Richard S. Shaver

Richard S. Shaver

October 08, 1907 – November 05, 1975

Richard Sharpe Shaver (October 8, 1907 Berwick, Pennsylvania – November 5, 1975 Summit, Arkansas) was an American writer and artist.
He achieved notoriety in the years following World War II as the author of controversial stories that were printed in science fiction magazines (primarily Amazing Stories), in which he claimed that he had had personal experience of a sinister, ancient civilization that harbored fantastic technology in caverns under the earth. The controversy stemmed from the claim by Shaver, and his editor and publisher Ray Palmer, that Shaver's writings, while presented in the guise of fiction, were fundamentally true. Shaver's stories were promoted by Ray Palmer as "The Shaver Mystery".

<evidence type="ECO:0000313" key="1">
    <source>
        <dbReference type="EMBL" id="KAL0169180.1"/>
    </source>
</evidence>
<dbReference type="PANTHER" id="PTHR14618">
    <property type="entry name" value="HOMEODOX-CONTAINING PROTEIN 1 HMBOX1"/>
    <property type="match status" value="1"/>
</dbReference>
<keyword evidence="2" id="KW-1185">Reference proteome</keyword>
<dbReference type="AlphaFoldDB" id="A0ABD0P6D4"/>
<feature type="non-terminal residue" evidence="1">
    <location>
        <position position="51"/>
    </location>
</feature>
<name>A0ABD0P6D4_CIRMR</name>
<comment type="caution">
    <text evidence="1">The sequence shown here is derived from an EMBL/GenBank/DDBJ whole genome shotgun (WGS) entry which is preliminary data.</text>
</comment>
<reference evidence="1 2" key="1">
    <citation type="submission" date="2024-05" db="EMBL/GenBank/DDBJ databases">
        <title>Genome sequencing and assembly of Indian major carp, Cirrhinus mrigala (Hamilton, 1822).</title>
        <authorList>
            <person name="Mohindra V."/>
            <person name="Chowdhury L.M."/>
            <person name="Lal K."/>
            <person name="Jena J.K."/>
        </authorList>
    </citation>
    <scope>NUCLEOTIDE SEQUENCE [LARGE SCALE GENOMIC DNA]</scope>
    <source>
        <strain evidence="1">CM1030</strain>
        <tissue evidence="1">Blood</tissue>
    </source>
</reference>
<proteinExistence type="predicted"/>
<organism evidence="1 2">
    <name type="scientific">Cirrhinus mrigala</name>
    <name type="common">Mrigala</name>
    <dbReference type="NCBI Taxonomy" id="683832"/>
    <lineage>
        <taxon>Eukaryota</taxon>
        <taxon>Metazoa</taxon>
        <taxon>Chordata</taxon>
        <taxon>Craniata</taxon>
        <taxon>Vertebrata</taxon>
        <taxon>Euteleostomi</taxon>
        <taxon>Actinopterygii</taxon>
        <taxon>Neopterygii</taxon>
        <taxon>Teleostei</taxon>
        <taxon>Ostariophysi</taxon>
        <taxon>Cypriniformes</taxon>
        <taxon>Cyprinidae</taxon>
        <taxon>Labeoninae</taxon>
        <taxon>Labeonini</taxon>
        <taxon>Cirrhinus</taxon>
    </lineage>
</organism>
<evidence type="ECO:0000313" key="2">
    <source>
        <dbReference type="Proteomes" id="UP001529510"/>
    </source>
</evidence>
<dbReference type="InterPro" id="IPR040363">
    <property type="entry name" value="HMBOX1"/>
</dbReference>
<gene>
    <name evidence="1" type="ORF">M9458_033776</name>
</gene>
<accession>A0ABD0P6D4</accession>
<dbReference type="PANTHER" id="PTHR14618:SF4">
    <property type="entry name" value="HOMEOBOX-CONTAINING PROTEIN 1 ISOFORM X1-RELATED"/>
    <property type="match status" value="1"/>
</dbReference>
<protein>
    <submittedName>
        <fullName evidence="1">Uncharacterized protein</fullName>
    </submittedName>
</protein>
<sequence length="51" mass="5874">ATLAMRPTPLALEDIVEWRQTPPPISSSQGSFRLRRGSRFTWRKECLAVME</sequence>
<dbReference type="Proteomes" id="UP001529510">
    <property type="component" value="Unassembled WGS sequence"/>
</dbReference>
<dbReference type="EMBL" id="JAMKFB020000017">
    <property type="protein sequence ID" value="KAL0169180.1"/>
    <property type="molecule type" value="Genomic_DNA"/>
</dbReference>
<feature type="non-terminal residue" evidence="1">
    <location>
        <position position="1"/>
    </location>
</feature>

During the last decades of his life, Shaver devoted himself to "rock books"—stones that he believed had been created by the advanced ancient races and embedded with legible pictures and texts. He produced paintings based on the rock images and photographed the rock books extensively, as well as writing about them. Posthumously, Shaver has gained a reputation as an artist and his paintings and photos have been exhibited in Los Angeles, New York and elsewhere.